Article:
It’s a big part. By now, we’ve committed over a billion dollars in various ways, be it grants to public health organizations, ad credits to small / medium businesses, and then working in each country through the official agencies’ direct loan programs to small / medium businesses as well. We have undertaken efforts on PPE. There’s the deep work we have done on ventilators out of Rick’s team. And obviously, our support for schools through products like Meet. We have provided Chromebooks. So it spans a wide variety of effort.
Google Maps saw a dropoff because of COVID-19 lockdowns
It should be obvious, but Google Maps saw a dropoff because of the coronavirus pandemic. Pichai doesn’t divulge any numbers, but implies there was a considerable dropoff as travel was affected in a “particularly severe” way. That also affected Google’s advertising business, of course.
Interestingly, though, Pichai also mentioned that the past 2-3 weeks have seen a rise with users coming back to Google Maps looking for local information, services, and seeing what’s open.
Google Meet/Chat changes, RCS will ‘gain momentum’
Google’s efforts around messaging have been… confusing, to say the least. Right now, messaging is more important than ever and Sundar Pichai wasn’t shy in talking about Google’s recent efforts with Meet and Chat. He mentioned that “when COVID hit, we weren’t done with all of the changes we wanted to make.”
It’s definitely an important moment. We brought Javier [Soltero] in a few months ago, before all this, with a clear view. So we had a clear sense of where we wanted to go, so some of the efforts were clearly underway, and in some ways, when COVID hit, we weren’t fully done with all the changes we had wanted to make.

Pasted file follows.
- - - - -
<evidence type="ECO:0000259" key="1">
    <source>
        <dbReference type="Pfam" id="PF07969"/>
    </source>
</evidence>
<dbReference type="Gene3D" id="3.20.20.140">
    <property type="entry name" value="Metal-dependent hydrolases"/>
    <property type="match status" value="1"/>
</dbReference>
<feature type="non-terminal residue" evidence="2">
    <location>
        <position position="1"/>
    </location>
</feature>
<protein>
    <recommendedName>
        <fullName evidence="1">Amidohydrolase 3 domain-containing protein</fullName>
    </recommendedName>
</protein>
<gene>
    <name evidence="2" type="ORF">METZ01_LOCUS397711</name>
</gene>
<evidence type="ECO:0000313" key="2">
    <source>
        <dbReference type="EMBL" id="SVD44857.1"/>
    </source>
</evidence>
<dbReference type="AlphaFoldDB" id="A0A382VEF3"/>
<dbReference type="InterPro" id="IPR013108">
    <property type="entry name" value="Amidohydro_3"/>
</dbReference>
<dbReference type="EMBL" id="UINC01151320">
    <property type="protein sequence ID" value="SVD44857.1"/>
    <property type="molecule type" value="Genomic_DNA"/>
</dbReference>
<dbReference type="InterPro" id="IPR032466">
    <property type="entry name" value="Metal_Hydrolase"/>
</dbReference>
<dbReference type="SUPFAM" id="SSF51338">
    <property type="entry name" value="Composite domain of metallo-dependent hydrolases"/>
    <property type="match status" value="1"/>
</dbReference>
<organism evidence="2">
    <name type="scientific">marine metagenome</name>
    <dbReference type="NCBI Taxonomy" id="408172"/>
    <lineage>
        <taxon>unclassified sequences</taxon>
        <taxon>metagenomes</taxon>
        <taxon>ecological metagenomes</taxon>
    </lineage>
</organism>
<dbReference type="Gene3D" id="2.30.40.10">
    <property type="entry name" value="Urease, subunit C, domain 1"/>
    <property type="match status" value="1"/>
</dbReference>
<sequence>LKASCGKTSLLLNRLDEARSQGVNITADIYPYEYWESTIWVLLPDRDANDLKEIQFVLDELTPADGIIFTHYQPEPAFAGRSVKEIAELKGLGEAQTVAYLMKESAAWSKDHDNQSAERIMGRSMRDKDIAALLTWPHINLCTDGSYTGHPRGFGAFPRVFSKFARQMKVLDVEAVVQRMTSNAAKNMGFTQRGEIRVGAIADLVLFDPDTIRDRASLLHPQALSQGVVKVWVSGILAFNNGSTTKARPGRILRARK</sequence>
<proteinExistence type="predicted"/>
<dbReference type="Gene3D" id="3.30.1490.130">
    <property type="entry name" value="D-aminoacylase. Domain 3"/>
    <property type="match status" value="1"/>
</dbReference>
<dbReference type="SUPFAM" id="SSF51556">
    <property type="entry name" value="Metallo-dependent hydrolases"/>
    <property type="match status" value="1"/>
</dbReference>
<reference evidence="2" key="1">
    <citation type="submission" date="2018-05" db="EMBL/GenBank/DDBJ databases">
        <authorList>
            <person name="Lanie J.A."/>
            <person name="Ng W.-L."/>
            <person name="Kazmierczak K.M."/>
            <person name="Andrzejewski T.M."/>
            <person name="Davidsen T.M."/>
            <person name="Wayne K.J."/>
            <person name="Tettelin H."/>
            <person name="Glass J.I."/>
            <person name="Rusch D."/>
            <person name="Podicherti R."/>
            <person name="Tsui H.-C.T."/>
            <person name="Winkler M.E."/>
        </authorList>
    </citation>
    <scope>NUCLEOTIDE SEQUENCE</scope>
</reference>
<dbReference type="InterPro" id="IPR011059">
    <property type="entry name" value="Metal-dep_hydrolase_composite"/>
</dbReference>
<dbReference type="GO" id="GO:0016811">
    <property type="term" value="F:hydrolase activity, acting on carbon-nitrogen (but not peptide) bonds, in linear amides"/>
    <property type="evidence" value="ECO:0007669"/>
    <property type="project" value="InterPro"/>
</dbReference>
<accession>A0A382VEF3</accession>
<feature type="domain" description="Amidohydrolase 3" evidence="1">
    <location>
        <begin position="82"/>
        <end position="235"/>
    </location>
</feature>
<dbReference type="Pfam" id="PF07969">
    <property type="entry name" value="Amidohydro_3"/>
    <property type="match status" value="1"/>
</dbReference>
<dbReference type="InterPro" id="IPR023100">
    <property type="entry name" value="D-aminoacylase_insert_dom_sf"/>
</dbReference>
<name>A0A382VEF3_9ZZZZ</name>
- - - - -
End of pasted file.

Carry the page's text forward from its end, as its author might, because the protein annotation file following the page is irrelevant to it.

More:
COVID has blurred the lines between consumer and enterprise, and people are using products in all kinds of contexts. And so definitely, we are using it as an opportunity to make Google Meet and Google Chat, scale it up and make it more available.
For Android users, though, one of the most interesting points here came from a brief discussion around RCS chat. He spoke about how Google wants to revamp the phone-number based messaging for Android and things are progressing there. He says that as people sign up, more momentum will be seen from the standard.
And obviously, we are a service provider [but] we are a platform, too. Hence RCS and all the work we are doing. RCS is where we are like United Nations. We try to herd a bunch of people. So it’s making better progress than it appears because you’re collecting so many people together on it. As people sign up, you will see more and more momentum.
We definitely want to have a more integrated, simplified view, but in all scenarios, I see our platform offering. Android is open as part of the open platform stack. I think you need an open standard messaging framework. And we have to evolve that from its SMS days, and that’s RCS for me.
FTC: We use income earning auto affiliate links. More.